-C. Paula de los Angeles
Last week, researchers at the Research Institute for Development in Montpellier, France, and the International Center of Medical Research in Franceville, Gabon, discovered a new species of the malaria parasite, and was named Plasmodium gaboni, after closely related Plasmodium falciparum. In order to find this new species, researchers analyzed the blood of 17 chimpanzees, 2 of which had the parasite.
There has been only one other species of malaria parasite resembling Plasmodium falciparum found in primates,Plasmodium reichenowi in apes, so hopefully this new discovery will detail the evolution of malaria in humans and apes, and chimpanzees, their common ancestor.
A major concern of the researchers was the risk of chimpanzee-to-human transmission because of the interaction of chimpanzees and humans in these villages (as pets), as well as the recent jump of a version of the malaria parasite in macaques to humans.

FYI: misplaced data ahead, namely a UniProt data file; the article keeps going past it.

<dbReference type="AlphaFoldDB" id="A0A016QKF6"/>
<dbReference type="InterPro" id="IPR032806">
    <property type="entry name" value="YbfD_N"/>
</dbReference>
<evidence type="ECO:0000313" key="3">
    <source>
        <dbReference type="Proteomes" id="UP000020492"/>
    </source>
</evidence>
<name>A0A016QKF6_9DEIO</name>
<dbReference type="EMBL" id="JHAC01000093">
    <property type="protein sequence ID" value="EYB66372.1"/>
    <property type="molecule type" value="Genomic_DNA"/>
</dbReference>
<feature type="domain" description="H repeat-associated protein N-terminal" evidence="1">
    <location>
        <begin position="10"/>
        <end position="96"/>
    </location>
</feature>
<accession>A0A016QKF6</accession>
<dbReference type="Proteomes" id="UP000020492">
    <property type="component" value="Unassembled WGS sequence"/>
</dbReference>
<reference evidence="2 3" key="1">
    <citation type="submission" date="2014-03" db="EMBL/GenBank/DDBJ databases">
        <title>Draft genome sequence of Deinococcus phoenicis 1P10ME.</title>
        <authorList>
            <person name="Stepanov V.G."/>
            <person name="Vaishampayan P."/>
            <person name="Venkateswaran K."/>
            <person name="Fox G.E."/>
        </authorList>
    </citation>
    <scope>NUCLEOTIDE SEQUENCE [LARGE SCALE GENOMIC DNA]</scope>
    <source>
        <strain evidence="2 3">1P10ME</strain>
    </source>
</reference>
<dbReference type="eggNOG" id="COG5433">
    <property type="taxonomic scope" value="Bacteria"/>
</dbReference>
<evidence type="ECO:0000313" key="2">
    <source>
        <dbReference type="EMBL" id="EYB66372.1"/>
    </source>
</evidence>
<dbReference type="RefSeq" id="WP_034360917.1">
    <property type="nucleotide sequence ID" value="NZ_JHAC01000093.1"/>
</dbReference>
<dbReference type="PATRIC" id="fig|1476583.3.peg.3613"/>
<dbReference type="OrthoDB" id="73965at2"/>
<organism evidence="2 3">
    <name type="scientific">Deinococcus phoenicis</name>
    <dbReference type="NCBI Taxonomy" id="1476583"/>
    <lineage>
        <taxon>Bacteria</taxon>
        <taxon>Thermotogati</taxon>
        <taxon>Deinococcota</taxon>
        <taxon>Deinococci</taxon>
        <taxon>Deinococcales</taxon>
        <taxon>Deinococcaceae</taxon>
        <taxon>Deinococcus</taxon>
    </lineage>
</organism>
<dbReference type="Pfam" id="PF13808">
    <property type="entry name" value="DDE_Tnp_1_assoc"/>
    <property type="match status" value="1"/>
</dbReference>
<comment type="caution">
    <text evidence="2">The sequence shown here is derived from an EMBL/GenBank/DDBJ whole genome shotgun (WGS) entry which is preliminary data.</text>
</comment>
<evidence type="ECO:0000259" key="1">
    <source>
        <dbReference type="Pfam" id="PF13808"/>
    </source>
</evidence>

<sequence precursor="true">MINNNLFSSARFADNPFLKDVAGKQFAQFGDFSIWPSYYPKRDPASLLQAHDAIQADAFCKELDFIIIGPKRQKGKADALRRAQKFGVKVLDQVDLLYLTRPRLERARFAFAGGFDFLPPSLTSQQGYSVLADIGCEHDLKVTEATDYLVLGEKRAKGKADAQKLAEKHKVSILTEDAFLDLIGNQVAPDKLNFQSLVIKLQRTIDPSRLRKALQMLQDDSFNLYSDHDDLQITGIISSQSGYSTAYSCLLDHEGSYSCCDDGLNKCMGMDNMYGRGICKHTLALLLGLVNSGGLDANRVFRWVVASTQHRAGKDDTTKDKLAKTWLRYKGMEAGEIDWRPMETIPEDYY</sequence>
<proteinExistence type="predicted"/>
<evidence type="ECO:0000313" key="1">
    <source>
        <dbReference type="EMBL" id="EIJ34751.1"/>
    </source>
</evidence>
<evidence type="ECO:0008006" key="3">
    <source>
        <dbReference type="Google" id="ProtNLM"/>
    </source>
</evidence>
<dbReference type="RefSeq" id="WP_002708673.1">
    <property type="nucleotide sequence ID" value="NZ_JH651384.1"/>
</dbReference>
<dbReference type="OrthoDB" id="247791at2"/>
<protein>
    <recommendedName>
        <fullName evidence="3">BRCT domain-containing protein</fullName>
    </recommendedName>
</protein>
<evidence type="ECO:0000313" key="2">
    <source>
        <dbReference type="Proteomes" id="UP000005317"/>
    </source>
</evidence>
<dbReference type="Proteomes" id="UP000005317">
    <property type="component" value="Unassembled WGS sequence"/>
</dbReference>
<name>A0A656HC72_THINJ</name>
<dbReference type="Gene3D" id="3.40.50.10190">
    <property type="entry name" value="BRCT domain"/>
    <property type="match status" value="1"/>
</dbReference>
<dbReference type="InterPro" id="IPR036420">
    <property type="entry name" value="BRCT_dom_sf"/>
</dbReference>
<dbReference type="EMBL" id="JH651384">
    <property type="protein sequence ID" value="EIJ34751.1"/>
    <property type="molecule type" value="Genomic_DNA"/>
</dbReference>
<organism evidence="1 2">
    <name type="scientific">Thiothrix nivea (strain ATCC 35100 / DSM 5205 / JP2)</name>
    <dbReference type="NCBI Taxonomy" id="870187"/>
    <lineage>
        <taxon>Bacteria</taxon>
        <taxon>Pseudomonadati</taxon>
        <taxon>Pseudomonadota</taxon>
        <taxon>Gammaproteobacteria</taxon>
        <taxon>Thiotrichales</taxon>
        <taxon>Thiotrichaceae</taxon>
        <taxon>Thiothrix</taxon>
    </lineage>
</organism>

This article brings to light the importance of evolutionary histories of all animals and insects, including parasites. Furthermore, it raises the concern of one of the most dangerous evolutionary adaptations of all, changing hosts. This reminded me of an idea brought up in a lunch we had this weekend with a respect scientist, that it was parasitism that mainly drove evolution. Interesting idea that we can see at work here...
primary article link here: http://www.plospathogens.org/article/info%3Adoi%2F10.1371%2Fjournal.ppat.1000446
news article link here: http://www.nytimes.com/2009/06/02/health/02glob.html?scp=2&sq=malaria&st=cse